Australia: Actor and Aboriginal elder Uncle Jack Charles refused taxi in Melbourne, again
I wouldn't pick him up either. And I speak as a former taxi driver. He looks like a hobo. His race has got nothing to do with it. He needs to smarten up if he wants to be treated with respect. Most people present themselves fairly well before they hop into a taxi. It's just ignorant to do otherwise
Aboriginal elder and renowned actor Jack Charles has again been refused a cab in Melbourne because of what he calls systemic racial discrimination against Indigenous Australians by taxi drivers.
The 72-year-old was with two artists visiting from Turkey when they tried to catch a taxi from outside Flinders Street Station about 3pm on Wednesday.
"Uncle Jack" said a taxi pulled up and the party started to get inside when the driver told them he would not accept the fare. "My mate Ibrahim jumped in the front and started to explain where we were going and I started to jump in the back," Charles said.
"The driver said that he'd knocked off once he saw me. So I believe it was me, [that's] why he refused to pick us up. "Drivers that have knocked off don't actually pull in to pick up a fare."
Artist Ibrahim Koç, who is working on an art project about similarities between Aboriginal Australians and Turkey's Yörük people, was with Charles at the time and said it was an "ugly" event.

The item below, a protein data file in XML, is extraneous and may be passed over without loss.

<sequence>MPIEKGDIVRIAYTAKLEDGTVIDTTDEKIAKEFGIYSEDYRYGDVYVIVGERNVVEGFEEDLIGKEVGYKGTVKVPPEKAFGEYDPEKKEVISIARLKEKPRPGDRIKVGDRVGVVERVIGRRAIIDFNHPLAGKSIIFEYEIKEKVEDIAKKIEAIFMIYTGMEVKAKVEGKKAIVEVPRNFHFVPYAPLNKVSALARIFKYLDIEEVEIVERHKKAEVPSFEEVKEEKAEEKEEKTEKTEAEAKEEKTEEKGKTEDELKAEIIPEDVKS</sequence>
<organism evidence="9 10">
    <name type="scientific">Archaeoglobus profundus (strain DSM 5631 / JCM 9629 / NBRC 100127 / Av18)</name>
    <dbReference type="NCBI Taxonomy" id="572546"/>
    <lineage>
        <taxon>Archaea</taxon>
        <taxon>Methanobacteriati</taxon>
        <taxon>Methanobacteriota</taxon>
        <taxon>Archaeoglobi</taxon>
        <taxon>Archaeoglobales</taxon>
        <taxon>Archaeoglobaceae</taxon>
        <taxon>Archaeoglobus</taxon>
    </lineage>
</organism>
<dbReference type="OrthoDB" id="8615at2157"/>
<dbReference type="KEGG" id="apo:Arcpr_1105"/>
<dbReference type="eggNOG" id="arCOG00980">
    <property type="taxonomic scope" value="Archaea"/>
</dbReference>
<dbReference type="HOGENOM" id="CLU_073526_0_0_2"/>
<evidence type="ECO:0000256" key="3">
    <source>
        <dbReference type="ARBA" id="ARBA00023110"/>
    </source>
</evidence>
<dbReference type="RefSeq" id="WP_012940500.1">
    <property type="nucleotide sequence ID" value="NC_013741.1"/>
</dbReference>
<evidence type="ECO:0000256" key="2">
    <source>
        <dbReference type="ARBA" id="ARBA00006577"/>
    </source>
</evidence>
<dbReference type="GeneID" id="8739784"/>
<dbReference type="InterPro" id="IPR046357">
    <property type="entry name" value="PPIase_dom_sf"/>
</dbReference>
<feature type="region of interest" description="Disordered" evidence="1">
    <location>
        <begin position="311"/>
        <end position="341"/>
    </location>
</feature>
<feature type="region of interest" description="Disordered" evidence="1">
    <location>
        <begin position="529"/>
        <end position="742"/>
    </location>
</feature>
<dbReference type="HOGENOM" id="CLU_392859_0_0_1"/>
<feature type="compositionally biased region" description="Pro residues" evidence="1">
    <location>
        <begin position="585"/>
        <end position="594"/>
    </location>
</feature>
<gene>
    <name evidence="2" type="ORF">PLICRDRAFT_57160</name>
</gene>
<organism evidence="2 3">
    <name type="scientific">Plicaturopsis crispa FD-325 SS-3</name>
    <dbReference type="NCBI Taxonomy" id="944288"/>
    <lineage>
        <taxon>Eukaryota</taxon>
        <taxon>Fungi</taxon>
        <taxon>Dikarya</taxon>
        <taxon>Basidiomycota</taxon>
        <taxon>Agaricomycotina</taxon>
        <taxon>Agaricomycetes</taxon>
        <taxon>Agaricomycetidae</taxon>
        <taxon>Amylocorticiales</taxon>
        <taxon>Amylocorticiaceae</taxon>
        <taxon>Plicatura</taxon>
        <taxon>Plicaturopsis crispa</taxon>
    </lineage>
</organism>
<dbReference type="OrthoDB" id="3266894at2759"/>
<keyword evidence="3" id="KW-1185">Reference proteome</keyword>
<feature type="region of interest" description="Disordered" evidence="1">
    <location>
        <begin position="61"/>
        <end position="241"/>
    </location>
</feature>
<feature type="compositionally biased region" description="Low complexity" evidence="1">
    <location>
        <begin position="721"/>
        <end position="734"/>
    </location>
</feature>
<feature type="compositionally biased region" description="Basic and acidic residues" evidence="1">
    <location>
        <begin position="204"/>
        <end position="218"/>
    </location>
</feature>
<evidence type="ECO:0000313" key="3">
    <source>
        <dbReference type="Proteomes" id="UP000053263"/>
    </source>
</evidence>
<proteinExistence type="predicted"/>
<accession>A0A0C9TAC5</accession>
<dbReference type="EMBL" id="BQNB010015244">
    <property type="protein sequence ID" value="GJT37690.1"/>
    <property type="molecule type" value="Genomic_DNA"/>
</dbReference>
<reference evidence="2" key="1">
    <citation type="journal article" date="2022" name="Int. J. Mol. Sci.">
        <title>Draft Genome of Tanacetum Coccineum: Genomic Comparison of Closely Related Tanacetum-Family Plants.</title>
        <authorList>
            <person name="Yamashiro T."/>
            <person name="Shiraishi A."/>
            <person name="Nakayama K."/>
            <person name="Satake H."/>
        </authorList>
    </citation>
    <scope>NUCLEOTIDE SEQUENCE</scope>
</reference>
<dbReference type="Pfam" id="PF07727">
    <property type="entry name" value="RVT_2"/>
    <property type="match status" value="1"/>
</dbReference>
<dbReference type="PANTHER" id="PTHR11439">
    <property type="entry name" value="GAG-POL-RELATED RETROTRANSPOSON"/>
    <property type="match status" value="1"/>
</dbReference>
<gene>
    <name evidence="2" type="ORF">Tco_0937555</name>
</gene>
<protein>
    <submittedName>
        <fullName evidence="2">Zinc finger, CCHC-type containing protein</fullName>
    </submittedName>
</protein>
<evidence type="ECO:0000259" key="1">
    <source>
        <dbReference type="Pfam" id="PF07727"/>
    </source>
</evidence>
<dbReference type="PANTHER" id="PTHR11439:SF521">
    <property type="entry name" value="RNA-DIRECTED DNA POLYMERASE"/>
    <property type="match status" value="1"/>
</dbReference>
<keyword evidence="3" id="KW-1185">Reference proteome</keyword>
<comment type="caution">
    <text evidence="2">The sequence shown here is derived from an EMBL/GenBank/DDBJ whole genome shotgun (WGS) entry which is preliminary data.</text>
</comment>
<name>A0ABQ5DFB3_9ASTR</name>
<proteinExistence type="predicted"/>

"The taxi driver saw Jack and he doesn't want to take us. Why? I don't understand."
Charles has forged a prolific acting career over more than 50 years, co-founded Australia's first Indigenous theatre group and starring in films including The Chant Of Jimmie Blacksmith, Blackfellas and Pan. He has also performed in many stage plays across the country and toured internationally.
But despite his stellar career, being refused a taxi has become a regular occurrence for the veteran actor.
Charles was told he couldn't catch a taxi unless he paid the fare upfront moments after being named Victorian Senior Australian of the Year in Melbourne in October last year. On that occasion, another taxi driver told him drivers were allowed to request pre-payment from Aboriginals.
Just two days later, a taxi allocated to collect him at Melbourne Airport sped off without him.
Charles said on Wednesday that regularity did nothing to lessen the pain caused by such acts of discrimination. "I won't sleep tonight, I'll be writhing in pure agony of the mind… this really impacts on me, totally," he said.
Charles said many taxi drivers came from overseas and industry education was needed to stamp out discrimination. "These incidents are repeated over and over again," he said. "It's illegal, it's racist, it's racial profiling and it shouldn't be done, so we need to educated this mob."
Charles said he approached the taxi industry after last year's incidents to arrange a round-table discussion about discrimination against Aboriginal passengers, but it had not eventuated.
He intends to sue the driver who refused to pick him up on Wednesday and his driving company for racial discrimination.
The Taxi Services Commission said it would investigate the incident "pending further information being provided about the taxi involved".
"Racial discrimination is totally unacceptable," a commission spokesman said.
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